Sydney is a cosmopolitan city, filled with museums that compete and collaborate with the world’s best. In Commonwealth tradition, many Australian museums are free, some of the best ones living in Sydney. While many of the city’s attractions, such as the Australian National Maritime Museum and the Sydney Jewish Museum, are free once a month, here’s a list of the best free museums in Sydney, no matter the day.
“That was awesome, you’re doing great!” Will says with a smile and holds his hand up for a high five. My hand meets his with a thwap! And we paddle out into the surf to go again. I invested in private surfing lessons on my last day in Australia. Why did I wait until my last day – I guess it’s called procrastination. Once I arrived at Bondi Beach in Sydney Australia and looked out at the hundreds of surfers bobbing up and down waiting to catch the infamous waves, I knew I had to give it a go; better late than never.
If Canberra weren’t the nation’s capital you might be tempted to call it off-the-beaten-path because it’s a gem many travelers forgo in exchange for more popular places like Melbourne or Ayers Rock. The inland stepsister to iconic Sydney, Canberra has a lot to offer visitors willing to make the three-hour drive to the city. Best yet, if you leave early enough from Sydney, you can see Canberra in one day.
The site of exploration, commerce, culture, recreation, and billions of tourist selfies, Sydney’s famous harbor should be the centerpiece of any trip Down Under. It looks different from every angle, whether you’re hiking a coastal trail, picnicking in the park or dining at a waterfront restaurant. The higher you go the better, of course. Climb the Sydney Harbour Bridge or board a helicopter at sunset and you’ll witness an impressive sight. Here’s where to find the best harbor views in Sydney:
In the 1850s, a rugged hill in the Millers Point district overlooking Sydney Harbour was capped with the Sydney Observatory by English astronomer and clergyman William Scott. In the early years, the sandstone landmark was used mainly for time-keeping to help ships navigate Sydney Harbor, but it later developed into a state-of-the-art observatory that has illuminated the Southern Hemisphere sky for astronomers and visitors.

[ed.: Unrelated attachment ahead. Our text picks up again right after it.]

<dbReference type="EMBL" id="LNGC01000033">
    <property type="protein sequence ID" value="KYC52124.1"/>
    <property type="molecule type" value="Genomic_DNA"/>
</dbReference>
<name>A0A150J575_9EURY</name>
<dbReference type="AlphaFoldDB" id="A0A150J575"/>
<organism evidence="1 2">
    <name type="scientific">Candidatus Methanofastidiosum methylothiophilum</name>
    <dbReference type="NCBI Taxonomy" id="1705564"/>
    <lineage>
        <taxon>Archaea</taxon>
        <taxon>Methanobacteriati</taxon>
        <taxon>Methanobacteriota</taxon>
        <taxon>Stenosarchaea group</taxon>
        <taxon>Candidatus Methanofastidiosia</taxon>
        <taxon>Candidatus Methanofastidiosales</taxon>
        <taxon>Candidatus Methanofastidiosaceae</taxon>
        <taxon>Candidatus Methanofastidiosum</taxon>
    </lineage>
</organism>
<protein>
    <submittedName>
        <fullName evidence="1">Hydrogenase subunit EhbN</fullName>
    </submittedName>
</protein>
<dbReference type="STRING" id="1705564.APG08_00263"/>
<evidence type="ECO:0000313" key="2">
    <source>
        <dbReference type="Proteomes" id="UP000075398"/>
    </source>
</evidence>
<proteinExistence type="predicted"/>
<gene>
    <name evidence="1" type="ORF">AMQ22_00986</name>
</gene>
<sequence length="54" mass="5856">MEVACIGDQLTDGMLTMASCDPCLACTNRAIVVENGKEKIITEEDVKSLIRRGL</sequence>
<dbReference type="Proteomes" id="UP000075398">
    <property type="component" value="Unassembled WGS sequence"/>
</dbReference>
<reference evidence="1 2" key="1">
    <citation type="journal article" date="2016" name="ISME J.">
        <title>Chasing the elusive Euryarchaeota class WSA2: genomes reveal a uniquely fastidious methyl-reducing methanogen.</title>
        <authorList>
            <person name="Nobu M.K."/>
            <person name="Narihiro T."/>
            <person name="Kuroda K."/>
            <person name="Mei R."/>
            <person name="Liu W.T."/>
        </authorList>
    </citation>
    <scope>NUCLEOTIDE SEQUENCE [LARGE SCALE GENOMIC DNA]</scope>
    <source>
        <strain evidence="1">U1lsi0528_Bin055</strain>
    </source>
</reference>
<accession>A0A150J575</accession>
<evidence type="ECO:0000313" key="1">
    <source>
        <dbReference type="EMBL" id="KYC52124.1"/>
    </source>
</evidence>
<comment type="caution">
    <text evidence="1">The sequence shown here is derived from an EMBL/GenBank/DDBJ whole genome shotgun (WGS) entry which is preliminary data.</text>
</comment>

From June through August, one of the most unique things to do in the Blue Mountains is celebrate Yulefest: a three month-long Christmas-style celebration for those Down Under who have always desired a cold Christmas, just as we celebrate in the States.
Being Australia’s oldest city, with a modern history that dates to 1788 when the First Fleet came from Britain to settle Australia as a penal colony, Sydney has its share of legends and lore. Most of which are centered in the Rocks and Millers Point neighborhoods, within the sandstone walls of Sydney’s oldest watering holes. It’s here that alcohol was smuggled, prostitutes were seduced, convicts escaped and crimes were committed. Here’s a sneak peak of some of the best historic Sydney pubs that travelers can experience on a bar crawl.
Sydney’s live music scene is happening but on the periphery. If it weren’t for radio stations like FBI and JJJ, as well as publications like Time Out Sydney, even locals wouldn’t know where to look for a good show. Luckily, there are a handful of great options, several of which are small and lined in red velvet. Here are some of the best Sydney live music venues.
The area that now surrounds the south side of the Sydney Harbour Bridge — between the piers of Walsh Bay and the cobblestone alleyways of The Rocks district — is the oldest neighborhood in Sydney. Originally known as Jack the Miller’s Point after a miller named Jack Leighton, Millers Point dates to 1814 and still retains many relics from the 1800s. Here are some places where travelers can discover Millers Point: the oldest neighborhood in Sydney.
Crowned by the Barrenjoey Lighthouse about an hour north of Sydney, Palm Beach is an idyllic spot that combines the best of beaches, bush and food. A day trip to Palm Beach begins with a leisurely ramble across the Hawkesbury River, through Garigal National Park and out to the Northern Beaches, at which point coastal rhythms take over. Past Avalon and Whale beaches, the two-lane road is dotted with quaint restaurants, boutiques and gourmet grocers, and the vegetation turns noticeably tropical. When the highway finally ends at a parking lot that stretches up the spit, you know you have arrived. Here’s how to enjoy a day trip to Palm Beach.